Suspect Being Held at Santa Barbara County Jail with No Bail

By Jae Brattain | Posted 01.07.2013

Ronald Anthony Beltran

Officers from the Santa Barbara Police Department answered a call over the weekend about a stolen vehicle near the corner of East Figueroa and North Milpas.  The victim informed the police that Ronald Beltran, 39, had taken his truck without permission and stabbed him with a knife around 3:30 pm Sunday afternoon.  However, the report was not made until 11:30 pm in the evening.

The 46-year old male, who is related to Beltran, had been taking a shower at the time when the stabbing incident occurred.  Beltran wielded a knife while threatening his life, then punctured the victim twice in the back.  The wounds were superficial and did not require hospitalization.  But it was serious enough to justify attempted murder charges.

Another relative happened to be nearby and assisted by intervening in the situation.  Beltran left the residence, but the victim did not report the incident immediately.  He left the home for personal matters and returned around 9:00 pm.  Upon his return, the victim noticed his vehicle was gone.  Another relative indicated that Beltran took the keys and truck.

1100 Block of North Milpas Street

California Highway Patrol officers notified police that the vehicle had been involved in a collision, but was unoccupied when inspecting the scene.  It was located near the intersection of Old Coast Highway and the 101 Freeway.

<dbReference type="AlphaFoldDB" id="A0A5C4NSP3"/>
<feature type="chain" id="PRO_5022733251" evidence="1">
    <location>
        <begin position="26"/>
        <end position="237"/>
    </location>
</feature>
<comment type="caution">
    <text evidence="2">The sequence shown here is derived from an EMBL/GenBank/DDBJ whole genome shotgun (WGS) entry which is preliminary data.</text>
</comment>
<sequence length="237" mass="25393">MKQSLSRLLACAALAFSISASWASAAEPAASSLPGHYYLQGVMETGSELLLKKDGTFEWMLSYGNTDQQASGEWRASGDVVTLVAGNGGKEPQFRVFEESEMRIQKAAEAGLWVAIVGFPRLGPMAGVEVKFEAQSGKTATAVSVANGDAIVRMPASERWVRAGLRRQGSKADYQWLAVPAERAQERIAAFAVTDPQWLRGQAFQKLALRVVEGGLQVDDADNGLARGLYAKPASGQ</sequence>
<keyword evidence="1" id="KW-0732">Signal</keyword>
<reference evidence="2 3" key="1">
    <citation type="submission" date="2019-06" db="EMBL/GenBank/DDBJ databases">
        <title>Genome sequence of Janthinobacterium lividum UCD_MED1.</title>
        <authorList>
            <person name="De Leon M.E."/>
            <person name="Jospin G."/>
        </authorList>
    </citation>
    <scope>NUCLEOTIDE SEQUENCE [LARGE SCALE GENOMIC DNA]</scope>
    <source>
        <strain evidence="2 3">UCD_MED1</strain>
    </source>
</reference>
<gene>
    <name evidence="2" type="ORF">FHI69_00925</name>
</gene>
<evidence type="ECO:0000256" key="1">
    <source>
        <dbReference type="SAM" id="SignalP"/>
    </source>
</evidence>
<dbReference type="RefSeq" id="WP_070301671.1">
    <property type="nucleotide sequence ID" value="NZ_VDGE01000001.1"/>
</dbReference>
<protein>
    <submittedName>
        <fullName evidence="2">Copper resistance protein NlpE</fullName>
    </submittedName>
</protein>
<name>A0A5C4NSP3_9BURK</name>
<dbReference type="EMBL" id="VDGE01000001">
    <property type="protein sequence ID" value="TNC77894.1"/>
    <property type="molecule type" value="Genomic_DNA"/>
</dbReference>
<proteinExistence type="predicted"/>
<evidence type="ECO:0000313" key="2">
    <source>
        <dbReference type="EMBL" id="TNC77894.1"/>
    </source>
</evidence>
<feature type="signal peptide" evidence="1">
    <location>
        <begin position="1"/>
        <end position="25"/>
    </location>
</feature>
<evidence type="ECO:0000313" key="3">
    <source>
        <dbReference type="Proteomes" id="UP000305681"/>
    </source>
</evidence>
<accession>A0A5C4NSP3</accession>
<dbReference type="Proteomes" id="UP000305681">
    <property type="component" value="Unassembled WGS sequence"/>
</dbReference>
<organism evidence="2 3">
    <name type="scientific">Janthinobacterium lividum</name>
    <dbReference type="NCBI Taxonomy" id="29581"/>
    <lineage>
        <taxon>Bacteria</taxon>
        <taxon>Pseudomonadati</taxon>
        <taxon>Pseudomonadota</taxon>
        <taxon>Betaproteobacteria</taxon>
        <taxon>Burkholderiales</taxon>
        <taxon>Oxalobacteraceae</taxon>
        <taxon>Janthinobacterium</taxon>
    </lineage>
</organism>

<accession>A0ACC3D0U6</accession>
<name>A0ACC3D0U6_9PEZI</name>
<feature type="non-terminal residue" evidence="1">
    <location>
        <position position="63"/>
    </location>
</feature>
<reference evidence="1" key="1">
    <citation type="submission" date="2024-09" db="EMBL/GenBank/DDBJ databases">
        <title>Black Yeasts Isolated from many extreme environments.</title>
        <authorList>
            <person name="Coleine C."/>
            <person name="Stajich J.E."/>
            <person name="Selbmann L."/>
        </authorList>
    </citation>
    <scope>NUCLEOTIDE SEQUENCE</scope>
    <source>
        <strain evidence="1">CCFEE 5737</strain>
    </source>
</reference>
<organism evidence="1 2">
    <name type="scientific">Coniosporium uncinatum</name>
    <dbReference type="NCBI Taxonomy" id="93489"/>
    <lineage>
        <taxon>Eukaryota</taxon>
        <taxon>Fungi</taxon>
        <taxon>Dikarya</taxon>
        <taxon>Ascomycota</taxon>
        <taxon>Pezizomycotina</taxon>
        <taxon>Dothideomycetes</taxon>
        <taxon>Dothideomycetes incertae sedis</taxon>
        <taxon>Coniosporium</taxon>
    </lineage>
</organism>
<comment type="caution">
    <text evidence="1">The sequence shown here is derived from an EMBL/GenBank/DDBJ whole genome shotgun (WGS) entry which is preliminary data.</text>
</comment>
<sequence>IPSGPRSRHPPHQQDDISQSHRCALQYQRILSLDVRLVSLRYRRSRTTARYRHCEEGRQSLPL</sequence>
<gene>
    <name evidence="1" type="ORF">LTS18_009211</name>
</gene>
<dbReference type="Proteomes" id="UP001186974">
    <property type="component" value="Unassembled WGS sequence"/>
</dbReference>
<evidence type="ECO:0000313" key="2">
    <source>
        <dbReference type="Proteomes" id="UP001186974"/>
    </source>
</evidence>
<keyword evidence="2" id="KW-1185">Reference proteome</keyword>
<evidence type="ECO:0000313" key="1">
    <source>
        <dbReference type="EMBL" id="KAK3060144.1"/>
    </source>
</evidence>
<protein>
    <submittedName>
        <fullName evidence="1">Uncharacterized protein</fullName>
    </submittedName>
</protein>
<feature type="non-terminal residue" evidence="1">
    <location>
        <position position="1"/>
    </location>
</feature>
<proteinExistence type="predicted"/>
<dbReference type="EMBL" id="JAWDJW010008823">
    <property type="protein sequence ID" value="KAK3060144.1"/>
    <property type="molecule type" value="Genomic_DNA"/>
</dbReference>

During this time, patrolmen had been watching a van owned by Beltran near Milpas Street.  At approximately 12:45 am, the assailant returned and was confronted by officers at the scene.  He resisted arrest, but was eventually taken into custody after a scuffle.

Investigators noted that relatives said Beltran appeared heavily intoxicated before everything occurred.  However, detectives were not able to ascertain a motive because the suspect refused to provide any information.  Nevertheless, Beltran did admit that he wanted to provoke the victim into a fight by taking the truck without permission.

He is being held at Santa Barbara County Jail with no bail bonds.  He faces multiple charges including attempted murder, hit and run, stealing a vehicle, and resisting arrest by police.  His first hearing will be Tuesday, January 7, at Santa Barbara County Superior Court.